Movement Joints - Part of a Complete Systems Solution
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Figure 1 shows a familiar sight of a cracked tile. While the installation of movement joints will normally prevent such cracking, a particular problem can result from the tiles bridging a board joint over a timber substrate.

In some cases it is simply just not practicable to insert a movement joint over every joint in the floor, especially if the joint or crack is irregular.

Adhesives used to adhere tiles rely on a strong bond to keep the tile firmly fixed to the substrate. But this type of bonding can pose problems with the transmission of shear stresses to the surface covering, particularly where there are board joints in the substrate. A solution would be to remove the shear stresses between the substrate and tile using an uncoupling system.

The British Standards recommend isolating a rigid covering, such as ceramic tile or stone, from the substrate, which is dealt with in BS 5385 Part 3. This states that failures arising from variable stresses can be avoided by isolating the tile bed from the base by using a separating layer which prevents the two elements from adhering to each other, and thus allows each to move independently.


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In order to explain how this isolation works we need to go back in time. The sketch in Figure 2 represents tile fixing methods before the introduction of thin-bed adhesives. The floor assembly with ceramic tiles could be compared to a sandwich consisting of a load-bearing substrate, a filler layer of sand, the setting mortar, and finally the tiles on top.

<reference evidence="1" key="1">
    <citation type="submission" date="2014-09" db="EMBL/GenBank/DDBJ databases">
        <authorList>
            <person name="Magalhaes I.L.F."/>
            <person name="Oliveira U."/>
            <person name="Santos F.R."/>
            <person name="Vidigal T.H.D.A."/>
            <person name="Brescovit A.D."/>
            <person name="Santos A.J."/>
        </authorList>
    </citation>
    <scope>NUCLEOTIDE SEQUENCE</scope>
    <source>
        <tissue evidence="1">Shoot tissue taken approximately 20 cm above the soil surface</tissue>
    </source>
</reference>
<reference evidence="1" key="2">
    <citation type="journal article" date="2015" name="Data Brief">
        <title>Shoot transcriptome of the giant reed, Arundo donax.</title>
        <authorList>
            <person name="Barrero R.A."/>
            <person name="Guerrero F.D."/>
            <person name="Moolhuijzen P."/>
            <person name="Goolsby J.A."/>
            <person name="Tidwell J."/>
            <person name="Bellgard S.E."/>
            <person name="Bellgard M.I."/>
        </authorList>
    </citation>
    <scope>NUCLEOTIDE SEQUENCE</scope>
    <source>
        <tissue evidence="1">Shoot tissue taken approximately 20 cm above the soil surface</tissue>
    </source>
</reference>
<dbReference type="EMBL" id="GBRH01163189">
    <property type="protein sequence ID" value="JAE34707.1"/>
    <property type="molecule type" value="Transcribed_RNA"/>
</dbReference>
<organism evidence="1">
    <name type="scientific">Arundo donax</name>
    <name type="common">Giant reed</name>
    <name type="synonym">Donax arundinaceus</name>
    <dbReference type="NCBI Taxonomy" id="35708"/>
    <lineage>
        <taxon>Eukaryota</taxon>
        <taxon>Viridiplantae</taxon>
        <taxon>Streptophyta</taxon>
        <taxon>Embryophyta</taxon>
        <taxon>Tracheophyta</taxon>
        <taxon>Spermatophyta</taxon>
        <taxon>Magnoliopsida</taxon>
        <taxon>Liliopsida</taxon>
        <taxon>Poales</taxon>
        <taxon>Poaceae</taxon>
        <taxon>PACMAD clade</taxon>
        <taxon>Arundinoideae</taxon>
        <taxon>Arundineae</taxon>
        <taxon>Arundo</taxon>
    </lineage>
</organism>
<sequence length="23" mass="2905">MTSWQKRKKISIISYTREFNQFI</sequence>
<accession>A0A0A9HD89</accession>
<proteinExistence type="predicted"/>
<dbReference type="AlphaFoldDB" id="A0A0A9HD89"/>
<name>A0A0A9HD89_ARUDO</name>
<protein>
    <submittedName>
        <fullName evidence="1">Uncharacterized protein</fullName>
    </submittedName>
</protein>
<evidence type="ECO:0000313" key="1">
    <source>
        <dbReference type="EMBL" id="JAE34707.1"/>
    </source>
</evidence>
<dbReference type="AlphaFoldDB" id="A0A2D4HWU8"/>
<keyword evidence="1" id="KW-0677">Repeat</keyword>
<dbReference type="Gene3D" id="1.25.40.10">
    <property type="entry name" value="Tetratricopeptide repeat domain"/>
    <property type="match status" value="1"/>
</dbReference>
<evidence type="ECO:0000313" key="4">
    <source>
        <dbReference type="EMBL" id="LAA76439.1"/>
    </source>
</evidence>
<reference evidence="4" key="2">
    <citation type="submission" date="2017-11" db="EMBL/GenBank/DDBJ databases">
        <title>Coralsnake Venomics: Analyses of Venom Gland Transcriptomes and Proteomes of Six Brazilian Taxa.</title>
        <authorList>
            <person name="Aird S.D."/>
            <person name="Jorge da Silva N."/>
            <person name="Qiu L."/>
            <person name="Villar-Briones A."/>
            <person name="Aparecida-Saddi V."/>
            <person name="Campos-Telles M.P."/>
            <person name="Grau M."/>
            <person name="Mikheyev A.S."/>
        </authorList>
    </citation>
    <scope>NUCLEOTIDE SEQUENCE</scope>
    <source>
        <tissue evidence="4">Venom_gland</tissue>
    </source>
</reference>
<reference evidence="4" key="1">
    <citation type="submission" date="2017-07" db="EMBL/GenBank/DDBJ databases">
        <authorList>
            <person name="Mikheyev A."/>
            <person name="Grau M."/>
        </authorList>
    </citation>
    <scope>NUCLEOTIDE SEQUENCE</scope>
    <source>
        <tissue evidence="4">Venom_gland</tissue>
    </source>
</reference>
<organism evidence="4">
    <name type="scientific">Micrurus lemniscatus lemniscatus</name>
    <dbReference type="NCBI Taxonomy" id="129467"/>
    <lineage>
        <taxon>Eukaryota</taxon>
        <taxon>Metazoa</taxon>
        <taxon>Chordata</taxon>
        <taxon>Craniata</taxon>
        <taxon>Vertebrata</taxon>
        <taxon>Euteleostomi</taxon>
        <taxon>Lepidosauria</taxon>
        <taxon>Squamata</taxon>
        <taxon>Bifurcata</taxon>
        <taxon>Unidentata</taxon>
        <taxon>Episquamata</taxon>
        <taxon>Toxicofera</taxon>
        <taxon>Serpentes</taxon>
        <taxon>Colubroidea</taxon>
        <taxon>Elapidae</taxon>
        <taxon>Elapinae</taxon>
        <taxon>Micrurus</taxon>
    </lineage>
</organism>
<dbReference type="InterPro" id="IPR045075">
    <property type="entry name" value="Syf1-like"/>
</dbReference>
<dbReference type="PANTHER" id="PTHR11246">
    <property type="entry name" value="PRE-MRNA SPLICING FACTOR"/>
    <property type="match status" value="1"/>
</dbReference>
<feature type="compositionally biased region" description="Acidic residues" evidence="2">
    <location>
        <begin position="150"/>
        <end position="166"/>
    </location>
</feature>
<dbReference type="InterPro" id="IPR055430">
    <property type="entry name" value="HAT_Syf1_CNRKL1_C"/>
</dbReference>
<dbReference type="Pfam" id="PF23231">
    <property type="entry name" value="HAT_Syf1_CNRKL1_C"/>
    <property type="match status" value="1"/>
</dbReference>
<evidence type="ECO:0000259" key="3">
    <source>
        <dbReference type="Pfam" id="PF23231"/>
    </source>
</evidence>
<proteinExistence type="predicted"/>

The ceramic tile or stone surface covering was the strongest and dominating element compared to the mortar and fill layer. But the stresses, deformations and cracks within the substrate could not be transferred to the surface covering, and floor assemblies like these have lasted for many centuries without damage occurring.


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In order to isolate the covering from the substrate with modern thin-bed methods, if we take this type of tiled application and apply state-of-the-art technology, an uncoupling system can be produced that works in a similar way. A membrane type uncoupling system, such as Schlüter-DITRA, which is illustrated in Figure 3, prevents damage to the ceramic or stone surface, even when tiles bridge a board joint as in Figure 1.

Schlüter-DITRA has a uniform three-millimetre-deep grid structure of square cavities cut back in a dovetail configuration. An anchoring fleece is laminated to the underside, and the mat is installed by bonding this anchoring fleece onto the load-bearing substrate. A tile adhesive suitable for the format and application of the tile is then applied on top of the mat, and the tiles are set in the thin-bed method. Because the adhesive is mechanically anchored into the cut-back grid cavities, there is no direct bond between the covering and the substrate. Consequently, deformation stresses originating in the substrate are not transferred to the surface. The result: no surface damage.

Although this uncoupling system protects the surface, movement joints are still required. The two work in conjunction with each other to produce a complete systems solution. Stress-relieving movement joints are still needed within the surface to absorb thermal expansion and contraction of the tile.


   
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